As the flaws of centrally managed financial companies are once again all over the headlines, decentralized finance, or DeFi, can seem like a promising way to fix them.
It’s not. At least for the moment: even as DeFi brings the degree of transparency that makes it impossible to misuse client’s funds, or misplace its reserves (so far the most popular failings of both traditional finance and the CeFi part of crypto), it comes with its own set of issues.
The flaws in smart contract code can lead to hacker exploits or any kind of unintended – and possibly dangerous – situation. According to DeFiLlama, since inception, DeFi users have suffered losses of over $6 billion due to technical and governance exploits. Smart contracts audit firms and generous bug bounties help, but 100% security is unlikely to exist.
Enter DeFi insurance, a sector that has been gaining momentum recently.
OpenCover, an on-chain analytics firm specialized in this sector, has released a report on the state of DeFi insurance, analyzing data from June 2022 to March 2023 across 7 EVM-compatible chains (Ethereum, Polygon, Arbitrum, Optimism, BNB Smart Chain, Astar, and Avalanche) and 9 main insurers.
- only $231 million of funds were covered, which is approximately ~0.5% of DeFi TVL (total value locked) across the bulk of underwriting capital – a minuscule share showing much room for growth,
- 2022 marked the DeFi insurance industry’s first stress test with 90% of all-time claim payouts,
- 9 players share 90% of the DeFi insurance market,
- the sector is developing fast, with many companies rolling out upgrades that will allow them to scale and offer new products.
Traditional insurance providers typically only offer risk protection in one area of the crypto ecosystem: custody. DeFi-native insurance, often called DeFi cover, tackles the problems that have not been insurable by traditional providers due to their novelty and complexity.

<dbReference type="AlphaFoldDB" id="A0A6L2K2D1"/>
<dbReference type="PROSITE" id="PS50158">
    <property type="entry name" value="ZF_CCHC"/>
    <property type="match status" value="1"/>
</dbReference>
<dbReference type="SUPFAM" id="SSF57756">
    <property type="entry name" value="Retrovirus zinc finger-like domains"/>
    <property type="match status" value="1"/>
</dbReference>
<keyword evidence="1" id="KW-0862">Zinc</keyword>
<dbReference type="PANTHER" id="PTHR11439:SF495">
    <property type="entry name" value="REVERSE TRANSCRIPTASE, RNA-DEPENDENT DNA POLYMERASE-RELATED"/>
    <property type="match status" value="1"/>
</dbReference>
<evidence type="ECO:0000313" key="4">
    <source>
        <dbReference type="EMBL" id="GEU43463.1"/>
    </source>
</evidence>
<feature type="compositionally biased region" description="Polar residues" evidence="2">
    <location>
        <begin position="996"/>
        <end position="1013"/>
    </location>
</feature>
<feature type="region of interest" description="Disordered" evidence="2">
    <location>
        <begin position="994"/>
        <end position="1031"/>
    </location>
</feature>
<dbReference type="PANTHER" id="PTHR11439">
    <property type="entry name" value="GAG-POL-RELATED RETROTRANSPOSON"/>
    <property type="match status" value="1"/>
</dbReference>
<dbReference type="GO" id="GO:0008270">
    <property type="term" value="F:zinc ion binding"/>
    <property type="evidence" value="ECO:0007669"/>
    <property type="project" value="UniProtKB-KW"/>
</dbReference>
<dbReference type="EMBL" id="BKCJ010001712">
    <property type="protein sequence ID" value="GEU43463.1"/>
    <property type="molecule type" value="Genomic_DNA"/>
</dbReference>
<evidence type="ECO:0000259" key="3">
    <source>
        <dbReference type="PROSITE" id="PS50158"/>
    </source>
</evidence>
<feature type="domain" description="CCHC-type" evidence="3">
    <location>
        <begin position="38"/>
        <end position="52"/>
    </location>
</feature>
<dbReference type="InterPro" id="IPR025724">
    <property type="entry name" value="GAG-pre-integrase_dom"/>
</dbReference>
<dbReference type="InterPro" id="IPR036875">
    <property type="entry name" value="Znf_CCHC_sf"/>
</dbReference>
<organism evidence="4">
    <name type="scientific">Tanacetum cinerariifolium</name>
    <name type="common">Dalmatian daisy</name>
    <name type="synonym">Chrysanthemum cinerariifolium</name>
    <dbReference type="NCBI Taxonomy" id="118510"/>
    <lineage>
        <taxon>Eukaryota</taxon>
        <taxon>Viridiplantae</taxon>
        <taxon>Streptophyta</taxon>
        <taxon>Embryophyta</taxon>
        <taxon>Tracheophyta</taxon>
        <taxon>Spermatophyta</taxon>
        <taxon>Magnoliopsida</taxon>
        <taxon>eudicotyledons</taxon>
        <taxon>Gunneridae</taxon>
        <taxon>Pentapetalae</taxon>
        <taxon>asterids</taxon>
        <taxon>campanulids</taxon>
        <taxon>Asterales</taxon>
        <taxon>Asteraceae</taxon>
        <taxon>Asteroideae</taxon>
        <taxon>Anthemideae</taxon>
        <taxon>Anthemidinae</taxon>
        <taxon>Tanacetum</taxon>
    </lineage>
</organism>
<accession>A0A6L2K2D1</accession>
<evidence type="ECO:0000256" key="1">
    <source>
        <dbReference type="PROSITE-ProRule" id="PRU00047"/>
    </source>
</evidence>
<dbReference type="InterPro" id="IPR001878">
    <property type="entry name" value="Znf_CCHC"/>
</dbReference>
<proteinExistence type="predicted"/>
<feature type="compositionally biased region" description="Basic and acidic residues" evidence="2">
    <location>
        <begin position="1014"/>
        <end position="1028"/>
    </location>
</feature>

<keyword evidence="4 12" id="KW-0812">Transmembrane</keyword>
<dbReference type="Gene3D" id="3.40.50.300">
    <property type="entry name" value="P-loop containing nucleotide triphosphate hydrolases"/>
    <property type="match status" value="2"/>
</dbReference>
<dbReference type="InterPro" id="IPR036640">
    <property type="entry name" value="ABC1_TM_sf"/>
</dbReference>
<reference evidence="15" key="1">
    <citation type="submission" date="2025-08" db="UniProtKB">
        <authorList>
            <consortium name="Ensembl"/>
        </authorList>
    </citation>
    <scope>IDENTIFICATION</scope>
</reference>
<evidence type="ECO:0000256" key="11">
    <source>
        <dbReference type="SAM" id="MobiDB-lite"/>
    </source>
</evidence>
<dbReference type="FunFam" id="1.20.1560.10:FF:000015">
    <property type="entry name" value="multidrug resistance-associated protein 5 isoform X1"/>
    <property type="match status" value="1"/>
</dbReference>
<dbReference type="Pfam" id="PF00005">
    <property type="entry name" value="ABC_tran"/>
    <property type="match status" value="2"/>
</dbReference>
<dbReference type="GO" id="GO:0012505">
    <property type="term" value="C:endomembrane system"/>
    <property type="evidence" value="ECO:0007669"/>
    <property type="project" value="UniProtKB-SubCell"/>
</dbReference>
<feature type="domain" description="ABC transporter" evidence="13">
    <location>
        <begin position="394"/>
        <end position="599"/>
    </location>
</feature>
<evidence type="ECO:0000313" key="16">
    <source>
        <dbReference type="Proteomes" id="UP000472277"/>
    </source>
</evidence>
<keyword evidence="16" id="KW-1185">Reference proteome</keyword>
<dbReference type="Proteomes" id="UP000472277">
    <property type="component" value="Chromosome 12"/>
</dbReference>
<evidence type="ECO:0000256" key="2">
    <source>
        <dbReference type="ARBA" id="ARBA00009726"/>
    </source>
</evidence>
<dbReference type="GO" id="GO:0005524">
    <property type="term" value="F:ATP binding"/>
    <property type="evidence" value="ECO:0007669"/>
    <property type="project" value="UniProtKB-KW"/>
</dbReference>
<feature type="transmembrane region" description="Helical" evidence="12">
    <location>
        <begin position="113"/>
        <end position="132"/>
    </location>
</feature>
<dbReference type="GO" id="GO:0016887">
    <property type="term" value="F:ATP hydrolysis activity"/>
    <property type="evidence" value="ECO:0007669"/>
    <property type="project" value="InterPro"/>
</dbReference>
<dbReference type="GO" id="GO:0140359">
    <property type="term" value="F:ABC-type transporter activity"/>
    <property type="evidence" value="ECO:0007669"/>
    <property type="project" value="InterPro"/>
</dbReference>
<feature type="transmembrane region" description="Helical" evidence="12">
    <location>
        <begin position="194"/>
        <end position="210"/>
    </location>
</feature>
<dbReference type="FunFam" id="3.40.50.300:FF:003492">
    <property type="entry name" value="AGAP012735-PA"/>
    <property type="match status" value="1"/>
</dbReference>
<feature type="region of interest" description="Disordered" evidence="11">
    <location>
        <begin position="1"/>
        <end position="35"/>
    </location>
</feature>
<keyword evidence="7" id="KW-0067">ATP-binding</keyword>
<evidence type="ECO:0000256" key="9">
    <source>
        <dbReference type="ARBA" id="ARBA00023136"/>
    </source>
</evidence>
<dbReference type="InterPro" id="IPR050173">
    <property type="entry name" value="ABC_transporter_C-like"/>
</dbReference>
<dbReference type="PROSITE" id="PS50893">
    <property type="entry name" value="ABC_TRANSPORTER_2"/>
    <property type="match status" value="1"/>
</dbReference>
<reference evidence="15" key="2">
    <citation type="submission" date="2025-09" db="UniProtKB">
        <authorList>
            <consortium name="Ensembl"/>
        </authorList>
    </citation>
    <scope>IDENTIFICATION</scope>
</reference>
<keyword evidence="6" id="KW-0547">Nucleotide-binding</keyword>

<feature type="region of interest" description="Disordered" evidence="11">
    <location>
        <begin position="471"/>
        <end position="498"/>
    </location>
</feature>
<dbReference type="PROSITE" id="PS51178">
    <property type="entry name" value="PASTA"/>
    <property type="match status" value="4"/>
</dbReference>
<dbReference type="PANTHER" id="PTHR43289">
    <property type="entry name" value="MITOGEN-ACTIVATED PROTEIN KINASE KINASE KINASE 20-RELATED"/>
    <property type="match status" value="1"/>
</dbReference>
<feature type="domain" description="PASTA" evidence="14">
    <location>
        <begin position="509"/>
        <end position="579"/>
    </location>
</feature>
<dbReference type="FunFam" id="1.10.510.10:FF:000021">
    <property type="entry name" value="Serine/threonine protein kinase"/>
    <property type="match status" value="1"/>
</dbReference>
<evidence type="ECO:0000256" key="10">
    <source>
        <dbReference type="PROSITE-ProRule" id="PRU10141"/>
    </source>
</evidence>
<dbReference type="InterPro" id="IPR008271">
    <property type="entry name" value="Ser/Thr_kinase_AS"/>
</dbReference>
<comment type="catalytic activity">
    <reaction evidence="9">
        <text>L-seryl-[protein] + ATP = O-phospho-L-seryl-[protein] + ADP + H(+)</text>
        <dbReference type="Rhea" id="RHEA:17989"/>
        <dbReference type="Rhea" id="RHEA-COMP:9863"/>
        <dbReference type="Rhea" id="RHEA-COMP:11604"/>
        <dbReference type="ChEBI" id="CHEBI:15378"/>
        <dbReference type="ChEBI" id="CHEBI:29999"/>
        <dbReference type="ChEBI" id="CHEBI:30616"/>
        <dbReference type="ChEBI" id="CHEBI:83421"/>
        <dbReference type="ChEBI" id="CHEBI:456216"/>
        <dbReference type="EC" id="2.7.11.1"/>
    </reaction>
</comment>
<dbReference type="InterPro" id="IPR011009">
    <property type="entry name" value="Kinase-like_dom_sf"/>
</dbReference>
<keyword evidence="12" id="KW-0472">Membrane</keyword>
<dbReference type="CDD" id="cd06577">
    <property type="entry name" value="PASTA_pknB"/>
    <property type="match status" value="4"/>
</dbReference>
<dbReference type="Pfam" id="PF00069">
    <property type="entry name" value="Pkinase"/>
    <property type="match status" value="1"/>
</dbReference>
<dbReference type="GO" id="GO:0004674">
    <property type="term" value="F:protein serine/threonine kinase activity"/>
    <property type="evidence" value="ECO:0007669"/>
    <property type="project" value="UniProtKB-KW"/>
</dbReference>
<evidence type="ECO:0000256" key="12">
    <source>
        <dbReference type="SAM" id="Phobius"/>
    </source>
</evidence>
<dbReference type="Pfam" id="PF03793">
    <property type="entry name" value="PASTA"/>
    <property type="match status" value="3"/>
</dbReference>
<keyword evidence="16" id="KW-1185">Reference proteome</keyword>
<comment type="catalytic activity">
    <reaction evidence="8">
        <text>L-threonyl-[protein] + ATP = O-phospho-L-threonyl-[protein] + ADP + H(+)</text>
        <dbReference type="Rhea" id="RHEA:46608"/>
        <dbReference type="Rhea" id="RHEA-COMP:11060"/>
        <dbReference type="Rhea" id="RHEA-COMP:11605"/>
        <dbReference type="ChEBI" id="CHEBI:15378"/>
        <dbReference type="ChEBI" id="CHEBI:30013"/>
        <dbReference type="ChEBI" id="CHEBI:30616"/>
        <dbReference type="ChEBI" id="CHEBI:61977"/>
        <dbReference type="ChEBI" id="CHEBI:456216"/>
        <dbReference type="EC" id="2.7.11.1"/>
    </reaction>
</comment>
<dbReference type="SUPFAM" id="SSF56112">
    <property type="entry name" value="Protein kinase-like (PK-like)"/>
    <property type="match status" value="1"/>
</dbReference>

It is a rapidly emerging industry with varying approaches to risk management, governance, and claim assessment.
The risks covered by the existing DeFi providers include:
- protocol covers (smart contract exploits, bugs, economic design failure, oracle failures or manipulation, and governance attacks),
- stablecoin and yield token depegs,
- bridges failures,
- audit failures (purchased by developers to cover the vulnerabilities undetected during audit),
- slashing (purchased by PoS blockchain validators).
Some providers even diversify into the CeFi, or centralized crypto finance, offering custody covers.
DeFi insurance market
The DeFi cover market counts at least 23 active players.
The first and biggest DeFi insurance provider, Nexus Mutual, was established in 2017 and steadily growing since. Together with 8 other providers (Unslashed Finance, InsurAce, Chainproof, Sherlock, Neptune Mutual, Risk Harbor, InsureDAO and Ease), they represent over 90% of the industry’s on-chain underwriting capital.
Most DeFi cover providers operate on-chain, with a DAO that governs the protocol facilitating the purchase of cover, assessment of claims, and triggering of payouts. Anyone can join the DAO, and anyone can audit its operations at all times.
There are also several centralized providers (like Etherisc or Chainproof), which operate as regulated entities that keep a significant portion of their operations off-chain, sacrificing transparency for the sake of providing a more familiar customer experience.
The state of DeFi cover
So far, most DeFi cover buyers on Ethereum are institutional users: Nexus Mutual’s median and mean cover amounts purchased in 2022 represent around $100,000 and $750,000 respectively.
The retail adoption is higher on other chains: over half of InsurAce cover purchases on Polygon and BSC are under $10’000.
In 2022, DeFi insurance companies paid out $34.4 million in claims, with unprecedented events like the UST depeg and the FTX collapse leading to a record amount of respectively $22.5 million and $4.8 million being paid out to cover holders (a total of $34.4 million overall).
The total value of underwriting capital across DeFi cover providers (the amount of liquidity backing active covers) is $290 million. This figure is still very low, and the lack of scalable DeFi cover options is a fundamental bottleneck for both retail and institutional DeFi adoption.
Many established players are currently focused on protocol upgrades (Nexus Mutual V2, InsurAce V2, Risk Harbor V3), introducing new mechanisms such as marketplaces aiming at scaling capacity and distribution, as well as sharing the risks. Others, like Carapace or Neptune Mutual, are exploring new opportunities such as credit default cover for on-chain undercollateralized lending.
As the DeFi industry evolves, the development of scalable and reliable insurance options will be crucial for its success.
Written by D.Center